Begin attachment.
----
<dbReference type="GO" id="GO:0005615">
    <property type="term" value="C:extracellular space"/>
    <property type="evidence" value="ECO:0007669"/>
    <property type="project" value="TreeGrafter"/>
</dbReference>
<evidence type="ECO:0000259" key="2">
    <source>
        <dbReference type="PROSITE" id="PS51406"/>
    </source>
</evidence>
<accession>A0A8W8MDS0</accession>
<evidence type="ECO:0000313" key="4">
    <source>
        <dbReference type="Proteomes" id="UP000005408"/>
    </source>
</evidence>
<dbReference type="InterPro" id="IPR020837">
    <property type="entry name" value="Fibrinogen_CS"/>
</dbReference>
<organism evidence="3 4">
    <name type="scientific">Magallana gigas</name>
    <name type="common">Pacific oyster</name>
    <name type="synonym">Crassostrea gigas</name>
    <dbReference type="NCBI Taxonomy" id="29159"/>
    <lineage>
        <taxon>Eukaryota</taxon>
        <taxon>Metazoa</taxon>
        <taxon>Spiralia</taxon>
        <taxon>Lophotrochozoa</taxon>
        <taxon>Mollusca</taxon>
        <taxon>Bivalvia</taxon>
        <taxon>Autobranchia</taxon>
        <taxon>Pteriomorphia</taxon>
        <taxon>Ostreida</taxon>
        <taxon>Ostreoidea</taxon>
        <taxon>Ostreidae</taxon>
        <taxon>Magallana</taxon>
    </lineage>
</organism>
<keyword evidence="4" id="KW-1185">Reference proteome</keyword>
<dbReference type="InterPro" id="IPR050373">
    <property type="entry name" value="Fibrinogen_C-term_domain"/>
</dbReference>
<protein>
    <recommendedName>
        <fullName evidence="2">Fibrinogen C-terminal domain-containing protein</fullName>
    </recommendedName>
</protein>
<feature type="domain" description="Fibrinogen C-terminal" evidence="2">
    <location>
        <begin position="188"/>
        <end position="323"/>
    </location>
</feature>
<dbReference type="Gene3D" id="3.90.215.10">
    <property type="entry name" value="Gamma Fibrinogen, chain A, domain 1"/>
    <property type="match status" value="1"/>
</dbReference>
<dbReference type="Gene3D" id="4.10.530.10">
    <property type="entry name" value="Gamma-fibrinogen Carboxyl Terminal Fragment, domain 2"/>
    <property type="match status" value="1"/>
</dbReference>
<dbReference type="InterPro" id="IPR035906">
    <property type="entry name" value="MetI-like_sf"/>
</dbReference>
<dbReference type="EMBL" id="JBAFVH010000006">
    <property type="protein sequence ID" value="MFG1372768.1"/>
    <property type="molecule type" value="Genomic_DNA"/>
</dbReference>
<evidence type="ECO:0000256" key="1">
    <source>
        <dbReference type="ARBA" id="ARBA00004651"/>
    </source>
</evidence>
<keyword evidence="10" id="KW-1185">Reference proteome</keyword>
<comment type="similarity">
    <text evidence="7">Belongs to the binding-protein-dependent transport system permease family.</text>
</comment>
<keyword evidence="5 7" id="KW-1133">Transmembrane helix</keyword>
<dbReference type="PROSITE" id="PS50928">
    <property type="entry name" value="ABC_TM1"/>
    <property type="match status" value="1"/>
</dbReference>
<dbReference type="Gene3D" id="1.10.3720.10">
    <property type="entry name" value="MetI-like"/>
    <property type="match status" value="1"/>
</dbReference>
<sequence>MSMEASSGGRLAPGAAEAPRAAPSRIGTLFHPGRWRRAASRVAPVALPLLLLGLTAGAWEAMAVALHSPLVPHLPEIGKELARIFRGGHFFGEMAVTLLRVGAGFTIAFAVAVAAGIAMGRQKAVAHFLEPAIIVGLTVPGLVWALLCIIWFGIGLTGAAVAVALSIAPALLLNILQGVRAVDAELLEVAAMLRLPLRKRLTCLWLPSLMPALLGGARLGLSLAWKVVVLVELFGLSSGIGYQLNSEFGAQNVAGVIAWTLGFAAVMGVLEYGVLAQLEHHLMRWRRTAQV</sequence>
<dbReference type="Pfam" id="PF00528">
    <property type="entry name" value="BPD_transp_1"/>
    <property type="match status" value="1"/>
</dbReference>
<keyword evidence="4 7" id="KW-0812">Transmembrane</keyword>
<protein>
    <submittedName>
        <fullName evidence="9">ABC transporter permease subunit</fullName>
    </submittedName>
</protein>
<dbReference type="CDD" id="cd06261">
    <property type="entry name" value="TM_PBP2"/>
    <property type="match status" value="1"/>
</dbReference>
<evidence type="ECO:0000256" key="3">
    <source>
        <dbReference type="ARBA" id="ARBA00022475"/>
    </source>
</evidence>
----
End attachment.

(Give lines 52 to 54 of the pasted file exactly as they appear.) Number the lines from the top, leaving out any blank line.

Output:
        <end position="323"/>
    </location>
</feature>